- The Washington Times - Monday, January 27, 2020

The U.S. imported substantially less steel in 2019 as President Trump’s tariffs on a wide range of foreign countries worked their way through the market, according to a new industry report released Monday.

The American Iron and Steel Institute reported finished steel imports dropped 17 percent from 2018 to 2019. The amount of U.S. steel imports is the lowest it has been since 2010, when the American economy was still digging its way out of the Great Recession.

The AISI survey found marked decreases in steel bought from a number of countries, including South Korea, Japan, Germany, Taiwan and Vietnam. All imports from these locations dropped between 7 and 40 percent when compared to import data from December 2018.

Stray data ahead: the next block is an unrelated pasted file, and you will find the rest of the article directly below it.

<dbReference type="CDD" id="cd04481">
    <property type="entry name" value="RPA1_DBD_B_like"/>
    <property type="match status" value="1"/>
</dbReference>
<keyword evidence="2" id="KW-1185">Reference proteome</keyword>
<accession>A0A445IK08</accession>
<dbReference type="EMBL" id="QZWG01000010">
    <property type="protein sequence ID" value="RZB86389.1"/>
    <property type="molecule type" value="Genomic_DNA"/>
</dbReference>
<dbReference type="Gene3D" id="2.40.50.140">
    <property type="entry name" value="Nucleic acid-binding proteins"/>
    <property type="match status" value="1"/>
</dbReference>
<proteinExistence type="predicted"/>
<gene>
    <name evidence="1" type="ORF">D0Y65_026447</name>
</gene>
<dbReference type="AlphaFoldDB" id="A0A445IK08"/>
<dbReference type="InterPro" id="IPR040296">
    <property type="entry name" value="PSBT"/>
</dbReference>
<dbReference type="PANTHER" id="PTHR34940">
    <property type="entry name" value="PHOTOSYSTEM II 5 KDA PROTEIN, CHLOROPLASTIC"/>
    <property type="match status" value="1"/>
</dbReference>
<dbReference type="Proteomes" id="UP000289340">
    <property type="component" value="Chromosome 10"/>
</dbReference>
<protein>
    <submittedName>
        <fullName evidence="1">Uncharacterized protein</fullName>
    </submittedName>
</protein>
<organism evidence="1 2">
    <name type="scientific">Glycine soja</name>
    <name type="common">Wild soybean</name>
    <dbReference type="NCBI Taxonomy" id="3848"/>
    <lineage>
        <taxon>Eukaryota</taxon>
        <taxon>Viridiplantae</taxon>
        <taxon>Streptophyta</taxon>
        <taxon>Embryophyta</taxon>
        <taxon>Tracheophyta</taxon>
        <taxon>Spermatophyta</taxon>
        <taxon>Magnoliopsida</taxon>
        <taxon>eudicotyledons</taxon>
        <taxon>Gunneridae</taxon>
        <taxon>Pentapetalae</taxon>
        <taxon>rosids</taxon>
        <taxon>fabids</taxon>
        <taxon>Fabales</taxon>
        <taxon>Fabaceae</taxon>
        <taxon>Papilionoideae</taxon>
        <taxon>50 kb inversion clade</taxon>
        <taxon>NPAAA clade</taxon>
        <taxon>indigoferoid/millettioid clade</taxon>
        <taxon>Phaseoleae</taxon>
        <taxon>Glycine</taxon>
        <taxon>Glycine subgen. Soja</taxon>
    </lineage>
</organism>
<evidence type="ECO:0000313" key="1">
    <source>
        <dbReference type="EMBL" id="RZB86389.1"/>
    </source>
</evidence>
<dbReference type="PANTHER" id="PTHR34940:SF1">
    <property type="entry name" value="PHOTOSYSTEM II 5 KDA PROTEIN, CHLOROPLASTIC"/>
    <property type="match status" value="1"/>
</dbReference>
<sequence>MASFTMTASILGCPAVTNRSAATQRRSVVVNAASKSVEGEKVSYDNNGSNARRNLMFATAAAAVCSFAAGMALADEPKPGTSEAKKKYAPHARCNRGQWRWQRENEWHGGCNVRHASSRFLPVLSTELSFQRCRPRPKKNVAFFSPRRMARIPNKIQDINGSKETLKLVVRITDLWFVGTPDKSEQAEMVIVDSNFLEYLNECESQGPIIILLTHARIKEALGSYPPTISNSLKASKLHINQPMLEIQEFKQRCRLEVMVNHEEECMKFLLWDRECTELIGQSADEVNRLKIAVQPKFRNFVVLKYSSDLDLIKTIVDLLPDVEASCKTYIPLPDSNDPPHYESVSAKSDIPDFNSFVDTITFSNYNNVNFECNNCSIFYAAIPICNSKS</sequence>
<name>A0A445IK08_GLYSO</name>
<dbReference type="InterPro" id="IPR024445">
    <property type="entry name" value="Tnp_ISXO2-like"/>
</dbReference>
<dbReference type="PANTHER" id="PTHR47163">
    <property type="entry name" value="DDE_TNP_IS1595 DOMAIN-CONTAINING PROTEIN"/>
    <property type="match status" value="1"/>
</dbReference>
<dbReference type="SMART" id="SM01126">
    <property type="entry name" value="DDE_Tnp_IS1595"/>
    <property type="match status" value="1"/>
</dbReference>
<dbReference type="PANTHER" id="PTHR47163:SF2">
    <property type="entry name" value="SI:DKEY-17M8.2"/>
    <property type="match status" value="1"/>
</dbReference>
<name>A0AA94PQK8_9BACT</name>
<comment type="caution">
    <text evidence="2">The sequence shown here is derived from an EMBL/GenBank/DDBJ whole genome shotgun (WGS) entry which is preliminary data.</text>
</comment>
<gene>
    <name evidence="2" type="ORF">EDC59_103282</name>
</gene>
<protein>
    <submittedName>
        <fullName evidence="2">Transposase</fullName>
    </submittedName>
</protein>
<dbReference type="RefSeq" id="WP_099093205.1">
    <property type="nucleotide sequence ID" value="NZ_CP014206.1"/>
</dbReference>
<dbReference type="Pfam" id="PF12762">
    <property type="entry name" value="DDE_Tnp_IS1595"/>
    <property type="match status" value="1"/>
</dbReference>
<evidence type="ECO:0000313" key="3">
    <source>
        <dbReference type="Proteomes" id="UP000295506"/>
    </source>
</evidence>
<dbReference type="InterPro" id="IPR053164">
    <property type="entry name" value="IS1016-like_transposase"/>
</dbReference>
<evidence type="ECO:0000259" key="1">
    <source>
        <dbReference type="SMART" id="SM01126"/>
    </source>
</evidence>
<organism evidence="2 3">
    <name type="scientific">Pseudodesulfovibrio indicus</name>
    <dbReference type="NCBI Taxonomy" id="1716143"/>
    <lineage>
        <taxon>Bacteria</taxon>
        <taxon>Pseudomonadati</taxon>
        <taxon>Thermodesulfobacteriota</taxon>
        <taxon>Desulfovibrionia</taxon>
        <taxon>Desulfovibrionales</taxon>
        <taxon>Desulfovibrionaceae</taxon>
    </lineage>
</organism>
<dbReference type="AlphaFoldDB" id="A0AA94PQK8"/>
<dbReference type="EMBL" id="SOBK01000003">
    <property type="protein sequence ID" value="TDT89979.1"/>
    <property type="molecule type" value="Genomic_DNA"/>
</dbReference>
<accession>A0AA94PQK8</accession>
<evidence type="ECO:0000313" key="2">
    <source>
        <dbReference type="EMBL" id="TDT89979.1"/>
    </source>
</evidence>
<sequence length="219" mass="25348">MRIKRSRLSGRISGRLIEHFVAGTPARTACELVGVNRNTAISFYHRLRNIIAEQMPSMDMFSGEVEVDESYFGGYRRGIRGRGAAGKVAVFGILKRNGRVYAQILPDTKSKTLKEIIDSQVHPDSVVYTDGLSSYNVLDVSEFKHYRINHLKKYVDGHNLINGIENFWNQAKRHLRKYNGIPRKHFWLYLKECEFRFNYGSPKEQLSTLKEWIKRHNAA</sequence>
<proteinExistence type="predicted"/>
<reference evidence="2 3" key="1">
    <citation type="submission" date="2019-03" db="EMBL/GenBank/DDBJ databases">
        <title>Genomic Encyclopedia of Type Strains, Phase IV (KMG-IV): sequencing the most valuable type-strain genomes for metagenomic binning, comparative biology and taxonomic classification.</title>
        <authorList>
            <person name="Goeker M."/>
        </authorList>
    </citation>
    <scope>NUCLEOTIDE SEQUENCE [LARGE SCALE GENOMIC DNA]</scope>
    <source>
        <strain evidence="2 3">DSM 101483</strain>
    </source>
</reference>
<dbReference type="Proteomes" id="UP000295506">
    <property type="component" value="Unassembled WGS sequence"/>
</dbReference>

President Donald Trump signed a proclamation increasing tariffs on derivative steel and derivative aluminum products Friday, saying the foreign companies were finding ways to circumvent some of the current tariffs and U.S. producers needed additional time to stabilize their markets.. The proclamation will increase derivative steel tariffs by 25 percent and derivative aluminum tariffs by 10 percent.

Mr. Trump has angered some foreign suppliers by justifying the imposition of steel and aluminum tariffs on the grounds of protecting U.S. national security.

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